On 1st March 2002 the Brussels Regulation (Council Regulation 44/2001) came into force across the EU with the aim of unifying the recognition and enforcement of judgments in civil and commercial matters. With the exception of Denmark, it replaces the earlier Brussels Convention and complements the Lugano Convention (1988), which covers the EFTA states and Poland. Arbitration agreements, bankruptcy and insolvency proceedings are excluded.
The Regulation assists in determining which courts have jurisdiction over disputes when it is not agreed expressly in a contract. The general rule is that the defendant should be sued in his home state subject to a number of exceptions, particularly for consumers.
If the defendant is not domiciled in an EU state then the home state of the claimant has jurisdiction. However, the main thrust of the Regulation is to resolve the problem of which country's courts hear a dispute between litigants in different EU states.
A party may also be sued in the courts of the place of performance of a contract, where goods should have been delivered, or where a tort or delict event occurred. If there are several defendants to a claim, each in a different country, then a choice may be made, as each of the defendants' home courts have jurisdiction; provided that on balance it is expedient to hear the matter in the jurisdiction chosen.
Insurers may be sued in either their own domicile state or by the policyholder in the policyholder's domicile state. The permitted exceptions to this are for insurance contracts covering ships, goods in transit and loss of freight or charter hire. This is consistent with other provisions in the Regulation, which aim to protect consumers. Additionally, such insurance contracts are more likely to have an exclusive jurisdiction clause.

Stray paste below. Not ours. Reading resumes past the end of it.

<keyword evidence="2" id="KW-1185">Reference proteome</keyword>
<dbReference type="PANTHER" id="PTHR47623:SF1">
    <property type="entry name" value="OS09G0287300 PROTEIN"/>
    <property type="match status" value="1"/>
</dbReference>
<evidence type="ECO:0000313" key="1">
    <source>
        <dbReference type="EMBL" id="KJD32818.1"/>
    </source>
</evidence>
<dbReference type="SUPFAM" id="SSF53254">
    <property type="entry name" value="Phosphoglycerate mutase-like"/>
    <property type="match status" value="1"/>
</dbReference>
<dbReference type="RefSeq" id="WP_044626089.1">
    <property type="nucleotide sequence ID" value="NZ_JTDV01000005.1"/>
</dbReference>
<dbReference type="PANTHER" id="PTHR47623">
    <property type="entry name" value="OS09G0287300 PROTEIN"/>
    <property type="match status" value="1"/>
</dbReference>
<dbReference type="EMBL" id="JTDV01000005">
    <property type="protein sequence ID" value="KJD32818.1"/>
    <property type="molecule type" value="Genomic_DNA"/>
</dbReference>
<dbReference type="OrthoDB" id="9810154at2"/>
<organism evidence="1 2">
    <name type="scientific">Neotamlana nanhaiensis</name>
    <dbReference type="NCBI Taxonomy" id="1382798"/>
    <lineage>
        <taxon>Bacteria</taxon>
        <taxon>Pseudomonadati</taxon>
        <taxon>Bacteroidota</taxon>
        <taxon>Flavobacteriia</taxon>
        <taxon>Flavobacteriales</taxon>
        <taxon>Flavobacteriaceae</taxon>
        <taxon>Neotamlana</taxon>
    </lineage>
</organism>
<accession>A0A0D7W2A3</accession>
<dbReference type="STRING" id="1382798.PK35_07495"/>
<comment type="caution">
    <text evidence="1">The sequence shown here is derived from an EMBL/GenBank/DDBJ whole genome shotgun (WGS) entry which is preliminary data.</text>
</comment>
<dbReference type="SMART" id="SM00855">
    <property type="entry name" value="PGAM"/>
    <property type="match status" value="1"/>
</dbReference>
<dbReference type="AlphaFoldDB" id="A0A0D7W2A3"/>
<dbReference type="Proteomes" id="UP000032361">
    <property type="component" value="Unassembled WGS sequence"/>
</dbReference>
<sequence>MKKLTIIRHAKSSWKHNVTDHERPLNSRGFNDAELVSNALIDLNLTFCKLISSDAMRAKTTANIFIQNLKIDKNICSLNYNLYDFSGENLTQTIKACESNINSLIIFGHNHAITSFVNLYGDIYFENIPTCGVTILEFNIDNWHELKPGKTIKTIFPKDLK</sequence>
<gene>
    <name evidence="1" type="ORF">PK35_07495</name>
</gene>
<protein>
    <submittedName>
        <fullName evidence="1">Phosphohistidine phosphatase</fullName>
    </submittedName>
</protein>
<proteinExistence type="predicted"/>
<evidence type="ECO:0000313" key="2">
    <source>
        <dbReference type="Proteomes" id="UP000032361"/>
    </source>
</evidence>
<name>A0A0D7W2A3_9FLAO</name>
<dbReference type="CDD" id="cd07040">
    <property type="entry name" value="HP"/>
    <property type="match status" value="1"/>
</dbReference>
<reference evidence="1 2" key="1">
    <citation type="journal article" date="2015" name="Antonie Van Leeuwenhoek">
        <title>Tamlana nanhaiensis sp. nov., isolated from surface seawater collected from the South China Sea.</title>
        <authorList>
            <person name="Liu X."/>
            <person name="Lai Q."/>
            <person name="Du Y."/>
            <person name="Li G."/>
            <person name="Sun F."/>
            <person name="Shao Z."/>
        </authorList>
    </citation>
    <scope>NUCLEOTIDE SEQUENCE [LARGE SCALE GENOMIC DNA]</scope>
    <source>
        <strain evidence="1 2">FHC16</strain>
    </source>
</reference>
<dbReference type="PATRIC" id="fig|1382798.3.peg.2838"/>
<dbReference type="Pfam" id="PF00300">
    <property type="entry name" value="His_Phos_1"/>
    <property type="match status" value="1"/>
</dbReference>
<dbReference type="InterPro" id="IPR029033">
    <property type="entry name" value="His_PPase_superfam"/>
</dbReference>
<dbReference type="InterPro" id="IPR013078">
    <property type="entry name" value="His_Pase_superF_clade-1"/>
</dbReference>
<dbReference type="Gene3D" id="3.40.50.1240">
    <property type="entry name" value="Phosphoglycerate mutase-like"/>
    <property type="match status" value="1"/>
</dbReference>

The Regulation also tries to prevent duplication of proceedings. Article 27 confirms that the court first seized of the action has jurisdiction and any other courts must then decline jurisdiction. For a court to be seized the documents must have been lodged and in the process of being served.
Recognition of judgments has been a problem within EU states and the final part of the Regulation calls for a judgment given in a member state to be recognised by the other EU states. The exceptions to this relate to irreconcilability with earlier judgments, public policy, and most importantly default judgments where the defendant was not given sufficient opportunity to arrange a defence.
Finally, a judgment that is enforceable in the issuing state is enforceable in another state only if the claimant applies to that other state's court for a declaration of enforceability. The grounds for the declaration are set out in the Regulation.
Although setting out a clear framework for resolving the jurisdictional problems often encountered in commercial dealings, the Regulation may have the result of forcing claimants into litigation in other EU states when that would not have been their original intention. The best means of avoiding this is to have an express law and jurisdiction clause in a contract, with the result that there is certainty in dispute resolution.